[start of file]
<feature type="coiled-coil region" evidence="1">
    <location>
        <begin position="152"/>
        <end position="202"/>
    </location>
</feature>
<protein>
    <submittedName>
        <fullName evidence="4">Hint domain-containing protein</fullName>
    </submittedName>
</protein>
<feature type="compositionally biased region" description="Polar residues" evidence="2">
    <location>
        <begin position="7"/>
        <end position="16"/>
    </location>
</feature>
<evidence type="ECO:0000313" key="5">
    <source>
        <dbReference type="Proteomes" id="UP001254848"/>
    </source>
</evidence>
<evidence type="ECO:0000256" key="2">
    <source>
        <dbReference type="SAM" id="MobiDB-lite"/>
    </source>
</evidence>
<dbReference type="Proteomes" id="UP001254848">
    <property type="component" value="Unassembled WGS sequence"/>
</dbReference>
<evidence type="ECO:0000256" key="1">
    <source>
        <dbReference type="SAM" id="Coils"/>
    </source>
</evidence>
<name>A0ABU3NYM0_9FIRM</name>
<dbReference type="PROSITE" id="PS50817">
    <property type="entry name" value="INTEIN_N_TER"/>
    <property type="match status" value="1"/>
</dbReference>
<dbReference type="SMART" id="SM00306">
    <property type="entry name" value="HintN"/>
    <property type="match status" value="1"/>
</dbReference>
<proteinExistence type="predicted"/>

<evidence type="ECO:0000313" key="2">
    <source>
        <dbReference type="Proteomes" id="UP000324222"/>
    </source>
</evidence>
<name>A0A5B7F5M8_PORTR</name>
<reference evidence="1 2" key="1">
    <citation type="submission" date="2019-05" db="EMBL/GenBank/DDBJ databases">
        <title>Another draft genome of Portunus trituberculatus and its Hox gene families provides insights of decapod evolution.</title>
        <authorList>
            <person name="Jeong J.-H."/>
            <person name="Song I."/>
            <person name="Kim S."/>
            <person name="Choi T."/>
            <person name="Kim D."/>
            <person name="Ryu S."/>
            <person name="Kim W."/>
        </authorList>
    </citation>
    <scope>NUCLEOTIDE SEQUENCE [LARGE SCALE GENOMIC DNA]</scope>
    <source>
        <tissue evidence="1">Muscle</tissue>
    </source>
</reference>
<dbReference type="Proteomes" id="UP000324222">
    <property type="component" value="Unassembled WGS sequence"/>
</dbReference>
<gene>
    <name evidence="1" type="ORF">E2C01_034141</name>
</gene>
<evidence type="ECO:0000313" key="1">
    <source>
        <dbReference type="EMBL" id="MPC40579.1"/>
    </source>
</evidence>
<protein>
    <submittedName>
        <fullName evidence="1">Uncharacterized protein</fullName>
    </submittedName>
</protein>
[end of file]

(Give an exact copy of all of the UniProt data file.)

<feature type="coiled-coil region" evidence="1">
    <location>
        <begin position="152"/>
        <end position="202"/>
    </location>
</feature>
<protein>
    <submittedName>
        <fullName evidence="4">Hint domain-containing protein</fullName>
    </submittedName>
</protein>
<feature type="compositionally biased region" description="Polar residues" evidence="2">
    <location>
        <begin position="7"/>
        <end position="16"/>
    </location>
</feature>
<evidence type="ECO:0000313" key="5">
    <source>
        <dbReference type="Proteomes" id="UP001254848"/>
    </source>
</evidence>
<evidence type="ECO:0000256" key="2">
    <source>
        <dbReference type="SAM" id="MobiDB-lite"/>
    </source>
</evidence>
<dbReference type="Proteomes" id="UP001254848">
    <property type="component" value="Unassembled WGS sequence"/>
</dbReference>
<evidence type="ECO:0000256" key="1">
    <source>
        <dbReference type="SAM" id="Coils"/>
    </source>
</evidence>
<name>A0ABU3NYM0_9FIRM</name>
<dbReference type="PROSITE" id="PS50817">
    <property type="entry name" value="INTEIN_N_TER"/>
    <property type="match status" value="1"/>
</dbReference>
<dbReference type="SMART" id="SM00306">
    <property type="entry name" value="HintN"/>
    <property type="match status" value="1"/>
</dbReference>
<proteinExistence type="predicted"/>

<evidence type="ECO:0000313" key="2">
    <source>
        <dbReference type="Proteomes" id="UP000324222"/>
    </source>
</evidence>
<name>A0A5B7F5M8_PORTR</name>
<reference evidence="1 2" key="1">
    <citation type="submission" date="2019-05" db="EMBL/GenBank/DDBJ databases">
        <title>Another draft genome of Portunus trituberculatus and its Hox gene families provides insights of decapod evolution.</title>
        <authorList>
            <person name="Jeong J.-H."/>
            <person name="Song I."/>
            <person name="Kim S."/>
            <person name="Choi T."/>
            <person name="Kim D."/>
            <person name="Ryu S."/>
            <person name="Kim W."/>
        </authorList>
    </citation>
    <scope>NUCLEOTIDE SEQUENCE [LARGE SCALE GENOMIC DNA]</scope>
    <source>
        <tissue evidence="1">Muscle</tissue>
    </source>
</reference>
<dbReference type="Proteomes" id="UP000324222">
    <property type="component" value="Unassembled WGS sequence"/>
</dbReference>
<gene>
    <name evidence="1" type="ORF">E2C01_034141</name>
</gene>
<evidence type="ECO:0000313" key="1">
    <source>
        <dbReference type="EMBL" id="MPC40579.1"/>
    </source>
</evidence>
<protein>
    <submittedName>
        <fullName evidence="1">Uncharacterized protein</fullName>
    </submittedName>
</protein>